What Is P (as a Fifth-Letter Identifier)?

When used as the fifth letter in a ticker symbol, the letter P indicates that a security is a first-preferred stock issue. Preferred shares are equity shares that behave slightly like fixed income in that they grant higher priority than common shareholders and pay regular dividends higher than on common shares. A first-issue preferred indicates that it has priority over second- or following issues.

Referred to as a fifth-letter identifier, "P" and many other letters of the alphabet can be used to indicate that a security is not common stock, but has a special characteristic.

Key Takeaways

  • When used as the fifth letter in a ticker symbol, the letter P indicates that a security is a first-preferred issue.
  • Fifth-letter identifiers are found on stocks listed on the Nasdaq and Over-the-Counter Bulletin Board (OTCBB).
  • Preferred stock ownership comes with greater rights than ownership of common stock.

Understanding P as a Fifth-Letter Identifier

Fifth-letter identifiers are found on stocks listed on the Nasdaq and Over-the-Counter Bulletin Board (OTCBB). There are several different fifth-letter identifiers, ranging from A to Z, and each letter represents a different characteristic. While P indicates a first preferred stock, other examples of such characteristics and their identifiers include Class A shares ("A"), Class B shares ("B"), new issues ("D"), and foreign ("F").

The majority of the letters denote the same characteristics whether the stock is listed on the Nasdaq or OTCBB, but there are a few differences between Nasdaq fifth-letter identifiers and OTCBB fifth-letter identifiers. For instance, the OTCBB uses the letter "Q" to denote a company involved in bankruptcy proceedings, while the Nasdaq no longer does. In such a case, P refers to first-preferred stock on both exchanges.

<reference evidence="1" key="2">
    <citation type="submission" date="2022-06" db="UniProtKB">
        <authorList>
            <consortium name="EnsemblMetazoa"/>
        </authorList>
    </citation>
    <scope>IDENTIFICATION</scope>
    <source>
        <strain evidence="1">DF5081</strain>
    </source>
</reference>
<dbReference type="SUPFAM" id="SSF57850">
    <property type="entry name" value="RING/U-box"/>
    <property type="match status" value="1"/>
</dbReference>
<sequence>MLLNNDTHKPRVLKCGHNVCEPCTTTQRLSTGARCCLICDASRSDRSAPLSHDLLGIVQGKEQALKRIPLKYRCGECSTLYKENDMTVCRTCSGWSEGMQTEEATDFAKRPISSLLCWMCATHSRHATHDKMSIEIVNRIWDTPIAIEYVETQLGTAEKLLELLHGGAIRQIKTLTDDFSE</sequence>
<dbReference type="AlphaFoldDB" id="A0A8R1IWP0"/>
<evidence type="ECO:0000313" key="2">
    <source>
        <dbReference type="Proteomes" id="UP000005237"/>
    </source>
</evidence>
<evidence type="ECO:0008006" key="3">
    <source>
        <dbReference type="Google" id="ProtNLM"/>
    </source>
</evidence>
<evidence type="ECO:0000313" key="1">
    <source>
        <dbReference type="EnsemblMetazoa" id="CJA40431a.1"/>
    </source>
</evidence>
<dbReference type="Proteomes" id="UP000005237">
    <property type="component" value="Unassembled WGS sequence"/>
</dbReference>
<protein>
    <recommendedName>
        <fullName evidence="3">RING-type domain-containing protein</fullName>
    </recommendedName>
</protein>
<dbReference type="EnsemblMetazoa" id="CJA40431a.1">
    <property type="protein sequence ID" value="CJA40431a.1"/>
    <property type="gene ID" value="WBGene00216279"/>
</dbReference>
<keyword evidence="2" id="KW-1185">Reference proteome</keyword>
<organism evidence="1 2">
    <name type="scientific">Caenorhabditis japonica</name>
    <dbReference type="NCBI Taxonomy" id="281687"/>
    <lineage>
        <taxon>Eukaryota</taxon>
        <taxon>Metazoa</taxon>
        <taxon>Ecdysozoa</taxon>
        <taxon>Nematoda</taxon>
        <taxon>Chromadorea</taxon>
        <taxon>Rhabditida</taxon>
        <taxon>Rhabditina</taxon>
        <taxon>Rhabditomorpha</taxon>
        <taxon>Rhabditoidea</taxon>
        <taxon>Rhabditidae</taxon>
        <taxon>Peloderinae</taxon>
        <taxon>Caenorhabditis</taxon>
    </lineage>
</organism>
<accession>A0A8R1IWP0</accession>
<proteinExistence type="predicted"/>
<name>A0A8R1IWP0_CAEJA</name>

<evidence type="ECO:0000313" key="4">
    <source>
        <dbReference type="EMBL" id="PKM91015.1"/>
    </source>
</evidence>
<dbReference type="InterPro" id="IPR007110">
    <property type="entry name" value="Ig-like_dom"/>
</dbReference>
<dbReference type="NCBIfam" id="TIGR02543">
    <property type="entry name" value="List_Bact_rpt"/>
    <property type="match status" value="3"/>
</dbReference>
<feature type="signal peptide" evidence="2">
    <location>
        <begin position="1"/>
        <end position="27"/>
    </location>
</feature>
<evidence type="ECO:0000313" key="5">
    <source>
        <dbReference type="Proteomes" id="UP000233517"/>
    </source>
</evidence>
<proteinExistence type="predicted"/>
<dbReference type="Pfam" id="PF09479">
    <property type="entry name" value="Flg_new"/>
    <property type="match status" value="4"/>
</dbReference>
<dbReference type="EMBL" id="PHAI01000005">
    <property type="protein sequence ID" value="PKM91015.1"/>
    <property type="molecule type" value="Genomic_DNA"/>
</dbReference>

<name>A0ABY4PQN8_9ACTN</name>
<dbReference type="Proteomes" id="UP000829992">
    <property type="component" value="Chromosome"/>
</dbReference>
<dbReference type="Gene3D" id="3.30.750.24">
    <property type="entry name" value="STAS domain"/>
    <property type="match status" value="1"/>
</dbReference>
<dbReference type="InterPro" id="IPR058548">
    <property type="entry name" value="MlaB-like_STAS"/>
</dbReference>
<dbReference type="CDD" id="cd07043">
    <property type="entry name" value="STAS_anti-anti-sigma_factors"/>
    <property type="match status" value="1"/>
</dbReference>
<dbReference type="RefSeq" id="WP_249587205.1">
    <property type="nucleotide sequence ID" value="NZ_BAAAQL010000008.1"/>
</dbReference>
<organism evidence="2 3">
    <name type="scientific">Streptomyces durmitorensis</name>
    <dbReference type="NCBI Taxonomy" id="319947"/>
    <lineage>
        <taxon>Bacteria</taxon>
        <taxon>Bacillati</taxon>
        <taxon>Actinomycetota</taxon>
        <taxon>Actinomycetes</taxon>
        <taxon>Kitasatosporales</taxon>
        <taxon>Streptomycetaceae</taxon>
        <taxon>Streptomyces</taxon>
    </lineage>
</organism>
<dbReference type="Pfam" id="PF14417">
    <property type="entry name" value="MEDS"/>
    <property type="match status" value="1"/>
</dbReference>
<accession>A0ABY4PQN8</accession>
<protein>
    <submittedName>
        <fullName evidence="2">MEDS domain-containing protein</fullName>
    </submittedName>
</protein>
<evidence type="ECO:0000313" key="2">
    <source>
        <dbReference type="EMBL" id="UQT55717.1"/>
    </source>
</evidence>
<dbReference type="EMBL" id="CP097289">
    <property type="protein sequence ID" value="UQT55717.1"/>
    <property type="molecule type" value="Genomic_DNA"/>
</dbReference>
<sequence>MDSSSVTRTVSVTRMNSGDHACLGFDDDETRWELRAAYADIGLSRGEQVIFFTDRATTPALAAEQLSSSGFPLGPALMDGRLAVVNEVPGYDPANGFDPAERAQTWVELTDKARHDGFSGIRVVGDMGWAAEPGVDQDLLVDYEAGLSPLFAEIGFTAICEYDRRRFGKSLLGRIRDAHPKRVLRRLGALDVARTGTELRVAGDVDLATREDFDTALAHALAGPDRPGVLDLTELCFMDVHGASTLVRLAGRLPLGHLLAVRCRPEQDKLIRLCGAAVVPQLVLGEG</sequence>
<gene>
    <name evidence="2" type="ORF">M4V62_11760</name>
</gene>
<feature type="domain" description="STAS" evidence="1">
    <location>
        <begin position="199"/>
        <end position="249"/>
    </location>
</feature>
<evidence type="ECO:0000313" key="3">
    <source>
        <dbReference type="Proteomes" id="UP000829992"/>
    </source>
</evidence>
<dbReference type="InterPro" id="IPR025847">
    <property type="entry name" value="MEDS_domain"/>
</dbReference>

Preferred stock ownership comes with greater rights than ownership of common stock. Preferred shareholders receive fixed dividends and are paid dividends before common shareholders. Preferred shareholders also have priority in being repaid if a company liquidates. However, bondholders have priority over preferred stockholders, and preferred stock dividends can be withheld at the company's discretion. Preferred shares usually do not carry voting rights, and most are callable, which means the issuer can redeem the shares at any time.

On the New York Stock Exchange (NYSE) stock tickers with special circumstances will instead often use a fourth letter.

Priority Matters

Bondholders, and especially bondholders of secured bonds have the highest priority when it comes to repayment or claims against a company. Common stock has the least priority. Preferreds fall somewhere in the middle. This is known as absolute priority or liquidity preference. In the event of a bankruptcy, preferred shareholders would be paid back in full before common stockholders receive anything.

When a company has more than one simultaneous issues of preferred stock, they are ranked according to priority. Those who hold first-preferred stock have seniority, particularly with respect to dividends and assets, over other preferred stockholders.

Preferreds thus also have an internal preference order, that will include those shares that are denoted as second-preferred stock (marked with the fifth-letter identifier "O"), third-preferred stock (denoted with "N"), and fourth-preferred stock (denoted with "M"). However, first-preferred shareholders are still subordinate to prior-preferred stockholders and bondholders.